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CPS 365 PowerPoint Presentation

CPS 365

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CPS 365

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  1. CPS 365 Theophilus Benson

  2. Today’s Lecture • Recap last class • Error detection code • Parity • Check-Sum • Error-Correcting-Codes • Error correcting code • Sophisticated code that can correct errors • Multiple Access Link • Ethernet • Token ring • Note: understand the concepts

  3. Last Class • Approaches to Framing • Latency Breakdown • Reliable Delivery • Stop and Wait V. At-Most-Once • Ensuring high throughput • Sliding Window • Seq # V SWS

  4. At Most Once Goal: send two packets from SW1 to SW3 Assumptions: No Packet Loss Algorithm: At-Most-Once SW1 SW2 SW3

  5. At Most Once SW1 SW3 SW2

  6. Sliding Window Goal: send two packets from SW1 to SW3 Assumptions: No Packet Loss Algorithm: Sliding Window Bandwidth-Delay Product: 4 packet SWS=4 RWS=4 LAR LFS SWS 1 3 2 5 6 4 SW1 SW2 SW3

  7. Sliding Window SW1 SW3 SW2

  8. At Most Once Sliding Window

  9. Today’s Lecture • Recap last class • Error detection code • Parity • Check-Sum • Error-Correcting-Codes • Error correcting code • Sophisticated code that can correct errors • Multiple Access Link • Ethernet • Token ring • 802.11 (WiFi) • Note: understand the concepts

  10. Why Should You Care About Errors? • Still happens in: • Wireless networks • Cellular networks • Error detection + Correction is fundamental • Used to in Storage/Operating Systems • Crucial in data centers • Facebook uses advanced forms to protect data

  11. Error Detection • Must add bits to catch errors in packet • Sometimes can also correct errors • If enough redundancy • Might have to retransmit • Used in multiple layers • Three examples today: • Parity • Internet Checksum • CRC

  12. Errors Abound 1 0 SW1 SW2

  13. Errors Abound • Can we detect the error? 1 1 SW1 SW2

  14. Simplest Schemes: Repeat Frame N times (FEC) 1 1 0 0 1 0 SW1 SW2

  15. Simplest Schemes:Repeat Frame N times (FEC) • Can we detect the error? • Can we correct errors? • What is the problem? 1 1 0 1 1 0 SW1 SW2

  16. Simplest Schemes: Parity Bit • Add a parity bit to the end of a word 1 1 0 SW1 SW2

  17. Simplest Schemes: Parity Bit1 Error • Add a parity bit to the end of a word • Can we detect the error? • Can we correct the error? 0 1 0 SW1 SW2

  18. Simplest Schemes: Parity Bit2 Errors • Add a parity bit to the end of a word • Can we detect error when there are two errors? 0 1 1 SW1 SW2

  19. Simplest Schemes: Parity Bit2 Errors • Add a parity bit to the end of a word • Can we detect error when there are two errors? If using this parity, you can only detect an ‘odd’ number of errors!!!! 0 1 1 SW1 SW2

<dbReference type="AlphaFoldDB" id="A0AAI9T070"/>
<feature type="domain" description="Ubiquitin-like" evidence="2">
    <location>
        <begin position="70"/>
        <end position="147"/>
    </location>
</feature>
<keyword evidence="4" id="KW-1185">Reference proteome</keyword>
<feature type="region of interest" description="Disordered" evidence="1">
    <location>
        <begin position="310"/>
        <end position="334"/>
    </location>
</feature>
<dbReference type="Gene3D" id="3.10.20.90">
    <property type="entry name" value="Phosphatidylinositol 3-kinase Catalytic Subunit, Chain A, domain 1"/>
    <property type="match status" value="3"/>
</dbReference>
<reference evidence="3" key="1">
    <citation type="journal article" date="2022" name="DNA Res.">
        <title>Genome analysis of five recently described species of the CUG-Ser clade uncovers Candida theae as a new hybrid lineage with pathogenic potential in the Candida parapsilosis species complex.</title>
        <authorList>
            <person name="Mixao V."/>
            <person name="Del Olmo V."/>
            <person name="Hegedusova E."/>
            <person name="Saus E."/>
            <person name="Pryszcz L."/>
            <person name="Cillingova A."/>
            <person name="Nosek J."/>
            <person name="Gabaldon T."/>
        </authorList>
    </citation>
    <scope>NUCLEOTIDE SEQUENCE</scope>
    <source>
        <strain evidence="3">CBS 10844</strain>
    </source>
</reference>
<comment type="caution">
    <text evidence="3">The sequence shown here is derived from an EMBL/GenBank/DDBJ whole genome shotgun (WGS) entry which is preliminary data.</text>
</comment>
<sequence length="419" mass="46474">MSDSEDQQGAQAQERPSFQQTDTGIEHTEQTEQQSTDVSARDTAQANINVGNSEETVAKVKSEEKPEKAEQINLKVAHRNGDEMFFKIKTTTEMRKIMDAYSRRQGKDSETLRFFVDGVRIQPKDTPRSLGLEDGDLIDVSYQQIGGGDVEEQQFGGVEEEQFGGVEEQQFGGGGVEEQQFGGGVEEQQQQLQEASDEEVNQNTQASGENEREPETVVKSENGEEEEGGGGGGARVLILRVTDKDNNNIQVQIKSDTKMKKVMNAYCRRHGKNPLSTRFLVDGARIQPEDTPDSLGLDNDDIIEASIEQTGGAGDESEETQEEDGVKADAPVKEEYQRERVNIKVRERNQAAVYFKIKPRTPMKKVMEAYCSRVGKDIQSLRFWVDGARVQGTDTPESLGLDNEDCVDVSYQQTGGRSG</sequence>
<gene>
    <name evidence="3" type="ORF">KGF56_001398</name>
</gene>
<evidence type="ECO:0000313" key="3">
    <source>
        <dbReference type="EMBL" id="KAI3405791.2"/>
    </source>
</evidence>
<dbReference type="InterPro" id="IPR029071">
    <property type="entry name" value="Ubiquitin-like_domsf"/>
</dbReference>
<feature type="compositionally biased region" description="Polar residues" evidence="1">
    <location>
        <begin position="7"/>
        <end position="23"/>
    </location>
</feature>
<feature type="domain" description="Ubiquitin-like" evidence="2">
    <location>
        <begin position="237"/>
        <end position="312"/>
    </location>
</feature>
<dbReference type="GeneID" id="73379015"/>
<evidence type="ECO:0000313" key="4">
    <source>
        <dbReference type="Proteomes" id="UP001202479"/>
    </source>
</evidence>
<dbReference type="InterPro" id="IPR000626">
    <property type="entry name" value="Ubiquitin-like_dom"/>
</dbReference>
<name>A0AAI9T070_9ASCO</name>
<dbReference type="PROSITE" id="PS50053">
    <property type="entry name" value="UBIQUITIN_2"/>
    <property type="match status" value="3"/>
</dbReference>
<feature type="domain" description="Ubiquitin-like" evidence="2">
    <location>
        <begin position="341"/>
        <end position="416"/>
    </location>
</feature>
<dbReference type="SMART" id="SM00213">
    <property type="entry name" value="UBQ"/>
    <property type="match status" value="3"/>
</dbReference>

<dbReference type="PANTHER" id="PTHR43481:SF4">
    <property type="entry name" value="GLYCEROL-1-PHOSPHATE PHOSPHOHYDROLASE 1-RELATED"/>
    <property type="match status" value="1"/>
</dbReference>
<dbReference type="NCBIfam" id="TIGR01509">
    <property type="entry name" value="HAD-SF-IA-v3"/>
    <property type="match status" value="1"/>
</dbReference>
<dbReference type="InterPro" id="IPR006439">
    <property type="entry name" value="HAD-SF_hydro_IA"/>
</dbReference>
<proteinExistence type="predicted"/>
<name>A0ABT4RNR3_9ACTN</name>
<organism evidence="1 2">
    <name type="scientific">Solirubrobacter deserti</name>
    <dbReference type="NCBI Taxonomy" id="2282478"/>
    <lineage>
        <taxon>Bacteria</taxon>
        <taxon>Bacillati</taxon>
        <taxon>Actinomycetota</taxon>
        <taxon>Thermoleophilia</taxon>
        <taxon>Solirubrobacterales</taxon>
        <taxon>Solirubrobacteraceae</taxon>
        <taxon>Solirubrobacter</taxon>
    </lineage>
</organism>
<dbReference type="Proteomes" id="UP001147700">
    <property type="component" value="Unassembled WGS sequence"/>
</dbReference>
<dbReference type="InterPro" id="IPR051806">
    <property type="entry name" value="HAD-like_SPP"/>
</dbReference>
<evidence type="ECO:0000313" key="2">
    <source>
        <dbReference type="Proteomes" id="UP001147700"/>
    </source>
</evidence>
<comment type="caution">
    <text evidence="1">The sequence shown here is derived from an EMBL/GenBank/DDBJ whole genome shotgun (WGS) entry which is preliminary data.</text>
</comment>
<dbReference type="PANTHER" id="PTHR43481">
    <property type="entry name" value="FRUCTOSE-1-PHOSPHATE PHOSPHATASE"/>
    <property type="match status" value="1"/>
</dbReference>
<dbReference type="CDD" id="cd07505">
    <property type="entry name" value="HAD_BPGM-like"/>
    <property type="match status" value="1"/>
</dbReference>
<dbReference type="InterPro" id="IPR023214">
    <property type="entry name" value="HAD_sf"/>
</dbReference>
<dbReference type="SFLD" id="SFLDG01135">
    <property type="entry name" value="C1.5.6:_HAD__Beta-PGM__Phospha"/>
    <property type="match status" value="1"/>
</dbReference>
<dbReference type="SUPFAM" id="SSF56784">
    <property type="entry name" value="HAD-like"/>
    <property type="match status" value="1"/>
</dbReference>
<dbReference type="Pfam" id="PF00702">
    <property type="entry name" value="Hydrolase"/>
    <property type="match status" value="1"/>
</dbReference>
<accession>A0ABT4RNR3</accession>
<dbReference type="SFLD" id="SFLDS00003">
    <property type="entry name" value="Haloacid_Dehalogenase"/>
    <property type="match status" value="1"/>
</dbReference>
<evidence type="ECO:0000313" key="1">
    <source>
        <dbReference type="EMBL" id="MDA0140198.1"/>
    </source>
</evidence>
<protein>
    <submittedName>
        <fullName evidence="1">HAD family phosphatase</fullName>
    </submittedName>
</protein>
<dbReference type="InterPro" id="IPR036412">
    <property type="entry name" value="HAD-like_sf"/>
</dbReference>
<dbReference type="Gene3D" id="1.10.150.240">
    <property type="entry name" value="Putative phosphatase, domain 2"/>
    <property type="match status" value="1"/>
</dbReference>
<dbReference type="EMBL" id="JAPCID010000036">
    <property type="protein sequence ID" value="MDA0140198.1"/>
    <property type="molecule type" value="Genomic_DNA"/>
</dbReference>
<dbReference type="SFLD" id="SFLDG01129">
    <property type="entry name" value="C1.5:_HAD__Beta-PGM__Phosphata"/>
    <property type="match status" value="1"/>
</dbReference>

20. XoR encoding 1 1 0 1 1 0 SW1 SW2

  21. XoR encoding 0 1 1 1 1 1 1 0 0 XOR 0 1 1 1 0 1 1 1 0 SW1 SW2

  22. XoR encoding • What happens when there’s an error… • In the Correcting Code Error in correcting code no one cares 0 1 1 1 0 1 1 0 0 SW1 SW2

  23. XoR encoding • What happens when there’s an error… • In the Correcting Code • How about in the data? Error in Data!!! Code RED!!! 0 1 1 1 0 0 0 1 0 SW1 SW2

  24. XoR encoding • What happens when there’s an error… • In the Correcting Code • How about in the data? • How do we correct this? 1 1 1 0 1 1 1 0 0 XOR 0 1 1 1 0 0 0 1 0 SW1 SW2

  25. 2-D Parity • Add 1 parity bit for each 7 bits • Add 1 parity bit for each bit position across the frame) • Can correct single-bit errors • Can detect 2- and 3-bit errors, most 4-bit errors • Find a 4-bit error that can’t be corrected

  26. Internet checksum algorithm:IP Checksum • Fixed-length code • n-bit code should capture all but 2-n fraction of errors • Why? • Trick is to make sure that includes all common errors • IP Checksum is an example: 16-bits • 1’s complement of 1’s complement sum of every 2 bytes uint16 cksum(uint16 *buf, int count) { uint32 sum = 0; while (count--) if ((sum += *buf++) & 0xffff0000) // carry sum = (sum & 0xffff) + 1; return ~(sum & 0xffff); }

  27. 1’s complement • -x is each bit of x inverted • If there is a carry bit, add 1 to the sum • Example: 4-bit integer • -3: 1100 (invert of 0011) • -4: 1011 (invert of 0100) • -3 + -4 = 0111 + 1 = 1000 (invert of 0111 (-7))

  28. How good is it? • 16 bits not very long: misses how many errors? • 1 in 216, or 1 in 64K errors • Checksum detects all 1-bit errors • But not all 2-bit errors • E.g., increment word ending in 0, decrement one ending in 1 • Checksum also optional in UDP • All 0s means no checksums calculated • If checksum word gets wiped to 0 as part of error, bad news

  29. From rfc791 (IP) “This is a simple to compute checksum and experimental evidence indicates it is adequate, but it is provisional and may be replaced by a CRC procedure, depending on further experience.”

  30. Cyclic Redundancy Check A branch of finite fields Goal: maximize protection, minimize bits High-level idea: Represent an n+1-bit message with an n degree polynomial M(x) • Each bit is one coefficient • E.g., message 10101001 -> m(x) = x7 + x5+ x3 + 1 • E.g., 11111111-> m(x) = x8+x7 +x6+ x5+x4 +x3+x2+x1 + 1

  31. CRC • Checking CRC is easy • Reduce message by C(x), make sure remainder is 0